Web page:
An introduction to stepper motors

If you’ve been reading Hack a Day for long enough, you know about our infatuation with stepper motors. These precious little devices put the oomph into our CNC routers, 3D printers, robots, and other miscellaneous projects. Steppers aren’t your run-of-the-mill motors, though. [Steaky] posted a great introduction to stepper motors that lets you hit the ground running building any moving project you could imagine.

Apart from identifying a stepper and figuring out if it works, [Steaky] goes over how to make these motors turn. The theory behind an H-bridge is easy enough, but theory isn’t something often presented in schematics or stepper driver datasheets.

We’ve pulled more than our fair share of steppers from flatbed scanners and old printers. There’s nothing wrong with scavenging old parts, and whether you’re making a robot band to play your kid’s birthday party, robochess, or one of the many 3D printers or CNC machines, there’s going to be a stepper motor in your future.

17 thoughts on “An introduction to stepper motors

  1. I took apart two printers a few weekends ago and the paper and printer head control was done using brushed DC motors with optical encoders reading clear plastic with markings on it. I felt so ripped off.

      1. There was a single small stepper in the bigger printer, I think it had something to do with cleaning the printing heads. But its a little too small for my Drawbot needs. At least I got some good belts and stuff out of it. I can probably re-use a lot of the parts I got.

      2. I’m planning on doing a CNC machine at some point in the future – but threw all the bests etc out as I figured a threaded rod design would be less complicated (hopefully that wasnt a stupid idea)

  2. I just had a heureka moment.
    (new to steppers)

    im building a pan/tilt camera Rig with a couple of 5v geared stepper motors.
    and have been fearing that my motors
    where not up to the task…

    they barely run off 5v as it is..
    (ULN2003A) darlington driver as “unipolar”

    running them off a L293D “Bipolar”
    probably about doubled my Torque,
    by using the whole coil..
    as described in the writeup..

    saved my week!
    Thanks

  3. I just had a Eureka moment.
    (new to steppers)

    im building a pan/tilt camera Rig with a couple of 5v geared stepper motors.
    and have been fearing that my motors
    where not up to the task…

    they barely run off 5v as it is..
    (ULN2003A) darlington driver as “unipolar”

    running them off a L293D “Bipolar”
    probably about doubled my Torque,
    by using the whole coil..
    as described in the writeup..

    saved my week!
    Thanks

    1. dooweeno, I meant acme screw but couldnt remember the name. also, gotta remember to use anti-backlash screws.
      plus, I havent had much experience with servos (and in my experience they are much fewer variations in design)

      1. I use servos where ever I can and avoid steppers like the plague. There are lots of options out there for servo drives now. Just as cheap, in general, as a good stepper drive like a gecko.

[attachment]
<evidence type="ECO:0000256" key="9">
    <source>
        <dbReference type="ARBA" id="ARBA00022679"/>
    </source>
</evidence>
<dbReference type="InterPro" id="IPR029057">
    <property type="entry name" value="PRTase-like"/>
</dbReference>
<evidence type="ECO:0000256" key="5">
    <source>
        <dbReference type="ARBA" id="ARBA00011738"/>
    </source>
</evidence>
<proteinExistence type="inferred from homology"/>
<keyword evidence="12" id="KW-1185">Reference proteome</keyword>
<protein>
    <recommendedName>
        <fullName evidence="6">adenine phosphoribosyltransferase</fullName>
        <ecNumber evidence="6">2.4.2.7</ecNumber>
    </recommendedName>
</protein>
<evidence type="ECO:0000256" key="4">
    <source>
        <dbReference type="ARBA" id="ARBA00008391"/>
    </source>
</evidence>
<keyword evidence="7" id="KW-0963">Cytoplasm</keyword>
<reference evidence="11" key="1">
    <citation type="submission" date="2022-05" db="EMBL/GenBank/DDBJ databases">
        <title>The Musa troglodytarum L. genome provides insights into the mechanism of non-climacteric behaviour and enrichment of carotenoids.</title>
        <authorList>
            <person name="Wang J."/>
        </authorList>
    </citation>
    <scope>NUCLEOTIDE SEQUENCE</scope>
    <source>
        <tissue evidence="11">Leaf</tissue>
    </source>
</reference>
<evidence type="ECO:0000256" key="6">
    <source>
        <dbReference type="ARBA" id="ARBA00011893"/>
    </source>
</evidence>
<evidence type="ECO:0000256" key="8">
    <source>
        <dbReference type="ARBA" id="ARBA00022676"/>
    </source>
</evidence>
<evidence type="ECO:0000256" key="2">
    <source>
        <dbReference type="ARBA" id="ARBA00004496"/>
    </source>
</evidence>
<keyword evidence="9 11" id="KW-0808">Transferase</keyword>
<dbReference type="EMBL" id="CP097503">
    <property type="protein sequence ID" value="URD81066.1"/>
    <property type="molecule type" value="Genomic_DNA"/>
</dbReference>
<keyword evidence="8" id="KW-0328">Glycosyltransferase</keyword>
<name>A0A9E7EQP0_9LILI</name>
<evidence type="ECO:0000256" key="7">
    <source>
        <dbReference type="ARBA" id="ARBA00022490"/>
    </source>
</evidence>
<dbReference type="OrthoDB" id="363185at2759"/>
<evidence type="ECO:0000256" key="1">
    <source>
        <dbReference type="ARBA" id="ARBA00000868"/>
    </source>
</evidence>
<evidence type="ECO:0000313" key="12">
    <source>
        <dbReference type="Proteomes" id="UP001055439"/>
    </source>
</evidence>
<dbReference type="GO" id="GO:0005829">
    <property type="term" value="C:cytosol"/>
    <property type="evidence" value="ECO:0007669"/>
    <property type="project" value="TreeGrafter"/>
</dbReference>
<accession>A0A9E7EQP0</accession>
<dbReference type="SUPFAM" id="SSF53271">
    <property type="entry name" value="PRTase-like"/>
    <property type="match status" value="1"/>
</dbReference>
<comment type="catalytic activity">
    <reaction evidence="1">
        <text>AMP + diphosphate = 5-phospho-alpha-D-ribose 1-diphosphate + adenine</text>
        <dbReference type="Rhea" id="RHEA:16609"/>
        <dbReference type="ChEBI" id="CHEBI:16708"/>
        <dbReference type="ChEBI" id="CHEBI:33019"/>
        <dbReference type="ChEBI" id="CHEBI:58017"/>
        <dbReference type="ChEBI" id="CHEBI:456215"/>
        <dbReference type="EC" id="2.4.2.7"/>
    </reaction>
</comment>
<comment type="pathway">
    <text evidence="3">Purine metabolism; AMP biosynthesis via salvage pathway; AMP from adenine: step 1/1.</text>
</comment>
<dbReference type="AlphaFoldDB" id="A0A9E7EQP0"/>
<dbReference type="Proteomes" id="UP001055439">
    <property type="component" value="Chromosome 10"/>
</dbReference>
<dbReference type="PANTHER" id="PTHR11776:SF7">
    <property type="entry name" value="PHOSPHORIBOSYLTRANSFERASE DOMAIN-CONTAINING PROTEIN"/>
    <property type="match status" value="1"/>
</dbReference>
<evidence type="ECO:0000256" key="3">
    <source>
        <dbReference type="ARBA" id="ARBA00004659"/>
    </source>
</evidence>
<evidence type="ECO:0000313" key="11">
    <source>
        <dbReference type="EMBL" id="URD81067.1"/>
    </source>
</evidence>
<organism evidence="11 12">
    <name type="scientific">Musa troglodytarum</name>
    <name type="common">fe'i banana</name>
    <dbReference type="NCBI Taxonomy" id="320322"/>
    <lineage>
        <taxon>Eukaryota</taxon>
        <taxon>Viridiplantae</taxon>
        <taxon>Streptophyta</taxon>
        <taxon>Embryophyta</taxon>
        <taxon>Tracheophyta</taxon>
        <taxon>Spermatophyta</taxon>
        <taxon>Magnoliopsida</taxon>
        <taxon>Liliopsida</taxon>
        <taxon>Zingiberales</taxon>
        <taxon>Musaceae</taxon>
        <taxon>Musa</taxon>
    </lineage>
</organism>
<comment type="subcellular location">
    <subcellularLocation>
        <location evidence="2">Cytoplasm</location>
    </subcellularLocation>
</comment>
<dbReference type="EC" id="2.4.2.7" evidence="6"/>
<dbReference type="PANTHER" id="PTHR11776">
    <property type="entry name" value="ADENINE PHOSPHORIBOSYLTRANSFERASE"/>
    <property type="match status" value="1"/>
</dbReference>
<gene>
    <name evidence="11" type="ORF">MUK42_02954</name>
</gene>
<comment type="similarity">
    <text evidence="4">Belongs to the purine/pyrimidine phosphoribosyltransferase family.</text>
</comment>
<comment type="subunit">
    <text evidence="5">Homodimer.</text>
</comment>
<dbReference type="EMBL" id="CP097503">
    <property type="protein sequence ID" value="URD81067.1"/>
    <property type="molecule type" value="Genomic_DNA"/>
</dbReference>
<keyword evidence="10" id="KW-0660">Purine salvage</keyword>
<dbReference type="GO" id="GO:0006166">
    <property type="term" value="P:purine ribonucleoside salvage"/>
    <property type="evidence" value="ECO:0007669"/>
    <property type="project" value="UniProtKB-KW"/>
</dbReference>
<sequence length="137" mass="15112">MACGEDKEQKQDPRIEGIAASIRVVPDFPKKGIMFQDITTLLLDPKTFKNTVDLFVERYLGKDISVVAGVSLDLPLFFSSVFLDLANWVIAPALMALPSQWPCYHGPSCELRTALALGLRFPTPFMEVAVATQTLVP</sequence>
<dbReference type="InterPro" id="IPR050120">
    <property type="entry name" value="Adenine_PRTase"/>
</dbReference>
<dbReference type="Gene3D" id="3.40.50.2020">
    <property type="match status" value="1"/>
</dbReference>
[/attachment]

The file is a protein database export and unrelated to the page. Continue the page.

2. I was always under the impression that accuracy wasn’t the issue when choosing between normal threaded rod and ACME. I believe that normal threaded rod is very accurate but that the shape of ACME threads, while harder to manufacture, is much more efficient at transferring power between the rod and the nut. This means you can run the motors cooler; put more force on the tool head; and/or run the head faster. Also, it means less wear and tear on the parts over time. Of course, the next step up past ACME rod is ball-screws which are even more expensive but even more efficient.

      1. Normal threaded rod is awful. In finish and in accuracy. Also 60 degree v-threads are designed to lock where acme does not.

        Even the cheap Nook acme threaded rod is accurate to something like .003″ in a foot.

  4. so… quick question.

    my unipolar steppers, the center of
    the two windings are connected together
    but as im only energizing one at a time
    i “suppose” it doesnt matter?

    do i need to seperate the two windings
    for best performance?

    1. If you are doing half step you will be energizing two winding at a time. But it still does not matter if you are running it unipolar. You can not run these motors bi-polar though. And you can not separate the windings. The junction will be internal and you can not disassemble a stepper motor without messing it up. Alignment will be messed up and removing the rotor without a keeper over the magnets will severely reduce the power of the motor. Just pick up some good motors, lots of places have cheap chinese ones and you can find nice Pacific Scientific or Vexta’s used on ebay for cheap.

      1. Minebea hybrid stepper motors are a good choice as well. Ive dealt with them in automated lighting fixtures such as Intellabeams. Check’em out on ebay. As for servos, Maxon makes some good servo motors.

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